Bon Appetit Wednesday! Salmon Kilawin (Filipino Ceviche)

kilawinAs winter makes its last stand and readies itself to give way to a much needed spring, you may be in the mood for a dish that reminds you of a warmer, tropical climate. This week we’re bringing you a recipe that will make you feel as if you’re sitting on a beach, sipping a cool drink and taking in the island breezes. Kilawin is a traditional Filipino seafood dish full of healthy, light and delicious flavors. It is prepared similarly to ceviche and so is often referred to as the Filipino Ceviche.

The Philippines is a beautiful island country in Southeast Asia with a rich and storied history. Its traditional cuisine is influenced by all of the cultures that passed through and even called the island home throughout it’s complicated past. Archaeological evidence shows that Arabs, Chinese, Malaysians, Thailanders and Indonesians all came to the archipelago and shared their foods and ways of cooking.[1] And then there were the Spaniards who colonized and ruled the Philippines for nearly 400 years. Ferdinand Magellan claimed the islands for Spain in 1521 and colonization followed soon after. They brought many new foods with them from their travels to the Americas including corn, tomatoes, potatoes, chili peppers, and pineapples.[2] However, before all of these various cultures put their stamp on Filipino food, the Filipino people had dishes that were all their own. Recipes such as Dinakdakan, Kilawin, Dinengdeng, Inihaw na Isda, Papaitan, Bulalo, and Insarabasab developed on the ancient islands. These traditional recipes still exist today and are a reminder of the unique and vibrant Filipino culture.

Many of the ancient Filipino recipes made use of ingredients that could be found in abundance on the island such as coconuts, mangoes and fish. Foods were boiled, roasted or in the case of Kilawin, marinated and left raw. Packed with nutritional ingredients, Kilawin can be made with several different ingredients. Various types of fish or meat are used including tuna, dilis (anchovies), salmon, shrimp, pork, beef, buffalo and even deer.[3]  Using meat instead of fish, specifically goat, is particularly popular in the Ilocos region.[4] Also, while the word kilawin traditionally refers to uncooked meat or fish, some regions do boil or grill the protein before adding the most important ingredient, vinegar. The vinegar is what essentially “cooks” the meat or fish if it is still raw. If you are making Kilawin in the popular uncooked manner, it is necessary to make sure the fish or meat is as fresh as possible. Chili peppers are also an integral part of the recipe and give the Kilawin a little spice.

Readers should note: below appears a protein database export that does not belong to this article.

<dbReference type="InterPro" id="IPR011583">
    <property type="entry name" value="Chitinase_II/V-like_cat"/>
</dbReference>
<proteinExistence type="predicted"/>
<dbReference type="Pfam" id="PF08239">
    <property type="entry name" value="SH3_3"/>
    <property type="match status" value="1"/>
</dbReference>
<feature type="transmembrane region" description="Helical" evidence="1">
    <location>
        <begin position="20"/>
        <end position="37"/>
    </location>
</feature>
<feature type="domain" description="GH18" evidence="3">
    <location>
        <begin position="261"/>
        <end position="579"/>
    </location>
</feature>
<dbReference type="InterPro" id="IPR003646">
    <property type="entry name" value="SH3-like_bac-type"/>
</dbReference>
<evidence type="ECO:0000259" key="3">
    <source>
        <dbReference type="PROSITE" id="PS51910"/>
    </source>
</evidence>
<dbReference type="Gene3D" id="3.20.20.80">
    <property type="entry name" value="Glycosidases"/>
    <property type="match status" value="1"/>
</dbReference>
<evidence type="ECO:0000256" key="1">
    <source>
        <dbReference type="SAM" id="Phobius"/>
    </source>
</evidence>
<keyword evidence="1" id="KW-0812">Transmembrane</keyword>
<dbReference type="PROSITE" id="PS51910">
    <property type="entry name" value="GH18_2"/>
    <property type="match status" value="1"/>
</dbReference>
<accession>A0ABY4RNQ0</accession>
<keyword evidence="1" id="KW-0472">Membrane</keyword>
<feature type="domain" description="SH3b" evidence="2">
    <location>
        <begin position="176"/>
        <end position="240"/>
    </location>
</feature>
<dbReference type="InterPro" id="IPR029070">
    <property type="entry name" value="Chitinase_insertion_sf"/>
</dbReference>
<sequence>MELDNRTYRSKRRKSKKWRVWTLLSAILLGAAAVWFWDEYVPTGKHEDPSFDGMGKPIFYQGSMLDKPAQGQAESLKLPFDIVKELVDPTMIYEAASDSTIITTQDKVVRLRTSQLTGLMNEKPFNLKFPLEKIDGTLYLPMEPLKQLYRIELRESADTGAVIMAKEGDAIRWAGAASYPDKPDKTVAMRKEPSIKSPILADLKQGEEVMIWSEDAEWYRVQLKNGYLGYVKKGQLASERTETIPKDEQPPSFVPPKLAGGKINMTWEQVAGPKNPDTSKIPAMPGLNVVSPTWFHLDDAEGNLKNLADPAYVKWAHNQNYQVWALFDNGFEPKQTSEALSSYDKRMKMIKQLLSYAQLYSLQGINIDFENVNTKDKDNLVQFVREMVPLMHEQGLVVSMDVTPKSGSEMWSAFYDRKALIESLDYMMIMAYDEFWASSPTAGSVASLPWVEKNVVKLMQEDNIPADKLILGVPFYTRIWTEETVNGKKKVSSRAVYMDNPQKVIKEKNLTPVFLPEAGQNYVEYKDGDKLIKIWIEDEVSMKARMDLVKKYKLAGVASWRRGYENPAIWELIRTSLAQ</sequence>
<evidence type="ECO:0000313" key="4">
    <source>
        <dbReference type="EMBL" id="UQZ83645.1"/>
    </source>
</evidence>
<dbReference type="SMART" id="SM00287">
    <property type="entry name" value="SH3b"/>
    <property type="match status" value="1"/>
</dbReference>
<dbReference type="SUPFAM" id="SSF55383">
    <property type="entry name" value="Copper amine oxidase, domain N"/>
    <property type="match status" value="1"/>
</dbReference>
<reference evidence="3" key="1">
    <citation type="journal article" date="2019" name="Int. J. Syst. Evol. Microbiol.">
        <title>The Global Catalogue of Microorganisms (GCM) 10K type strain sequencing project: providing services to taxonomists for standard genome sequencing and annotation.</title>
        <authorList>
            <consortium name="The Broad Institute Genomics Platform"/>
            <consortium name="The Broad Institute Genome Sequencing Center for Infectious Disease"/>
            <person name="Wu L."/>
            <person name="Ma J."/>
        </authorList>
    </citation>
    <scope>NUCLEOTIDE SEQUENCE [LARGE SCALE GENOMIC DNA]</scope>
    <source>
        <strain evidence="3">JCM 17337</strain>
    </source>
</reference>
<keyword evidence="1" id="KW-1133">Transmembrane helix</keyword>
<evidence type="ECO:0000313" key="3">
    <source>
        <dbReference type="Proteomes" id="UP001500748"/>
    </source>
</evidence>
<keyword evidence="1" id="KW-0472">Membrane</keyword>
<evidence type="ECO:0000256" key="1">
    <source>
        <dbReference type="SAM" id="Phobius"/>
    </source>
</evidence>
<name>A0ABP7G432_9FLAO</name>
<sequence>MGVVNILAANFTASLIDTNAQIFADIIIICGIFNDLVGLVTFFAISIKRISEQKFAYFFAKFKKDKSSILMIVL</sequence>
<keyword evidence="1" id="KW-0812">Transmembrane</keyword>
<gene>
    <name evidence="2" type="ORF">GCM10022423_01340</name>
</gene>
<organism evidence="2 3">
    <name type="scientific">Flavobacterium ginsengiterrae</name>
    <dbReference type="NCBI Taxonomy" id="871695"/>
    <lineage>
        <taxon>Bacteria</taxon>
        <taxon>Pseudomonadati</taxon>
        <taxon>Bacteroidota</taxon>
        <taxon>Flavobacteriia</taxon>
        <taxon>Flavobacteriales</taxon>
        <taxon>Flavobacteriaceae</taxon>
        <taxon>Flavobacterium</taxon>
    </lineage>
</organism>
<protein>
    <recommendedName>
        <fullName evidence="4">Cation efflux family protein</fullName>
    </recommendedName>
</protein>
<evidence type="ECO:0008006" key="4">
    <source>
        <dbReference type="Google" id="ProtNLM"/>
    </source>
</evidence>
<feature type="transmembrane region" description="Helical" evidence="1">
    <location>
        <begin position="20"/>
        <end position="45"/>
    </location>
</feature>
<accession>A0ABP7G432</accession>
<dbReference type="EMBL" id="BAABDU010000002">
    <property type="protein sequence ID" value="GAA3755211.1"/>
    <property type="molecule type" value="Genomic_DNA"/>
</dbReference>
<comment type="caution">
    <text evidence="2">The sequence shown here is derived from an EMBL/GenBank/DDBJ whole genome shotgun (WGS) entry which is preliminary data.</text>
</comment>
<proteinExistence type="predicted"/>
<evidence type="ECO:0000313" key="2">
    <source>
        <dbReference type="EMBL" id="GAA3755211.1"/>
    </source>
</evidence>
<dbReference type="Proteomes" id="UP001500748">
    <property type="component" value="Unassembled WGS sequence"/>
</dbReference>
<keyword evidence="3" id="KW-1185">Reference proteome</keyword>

The recipe below uses salmon and other ingredients that can be found at your local grocery store.  So indulge in a bit of summer with this warm weather dish.  And for those with cabin fever and a vivid imagination, don’t forget the beach chair and sunscreen.

Salmon Kilawin (Filipino Ceviche)

*Recipe courtesy of Taste le Lopez.


  • 1 pound of sushi grade or high quality boneless salmon
  • 2 cloves of crushed garlic
  • 1 red onion diced
  • 1 tomato, diced
  • 1 cucumber, diced
  • 1/2 red pepper, diced
  • 1/4 cup of fresh ginger, diced
  • 1/2 cup of vinegar
  • lime juice from 3 limes
  • 1 chili pepper, diced
  • pinch of salt
  • cracked black pepper


1. Wash the fish well and slice the fillet into 1/2 inch cubes.

2. Combine the salmon and vinegar in a bowl and cover.  Make sure that the fish is well covered in vinegar. Refrigerate for at least an hour.

3. Drain the liquid from the salmon and gently squeeze the fish, combine the rest of the ingredients (red pepper, onions, tomato, lime juice, garlic, ginger, chili pepper) and mix well.  Add salt and pepper to taste. Refrigerate again for at least an hour.

2. Joaquin, Nick. (1988). Culture and History: Occasional Notes on the Process of Philippine Becoming. Manila: Solar Publishing.

3. Arthur L. Meyer, Jon M. Vann, The Appetizer Atlas: A World of Small Bites. Wiley, May 27, 2003.

One response to “Bon Appetit Wednesday! Salmon Kilawin (Filipino Ceviche)

  1. Pingback: Bon Appetit Wednesday! National Seafood Month | AntiquityNOW

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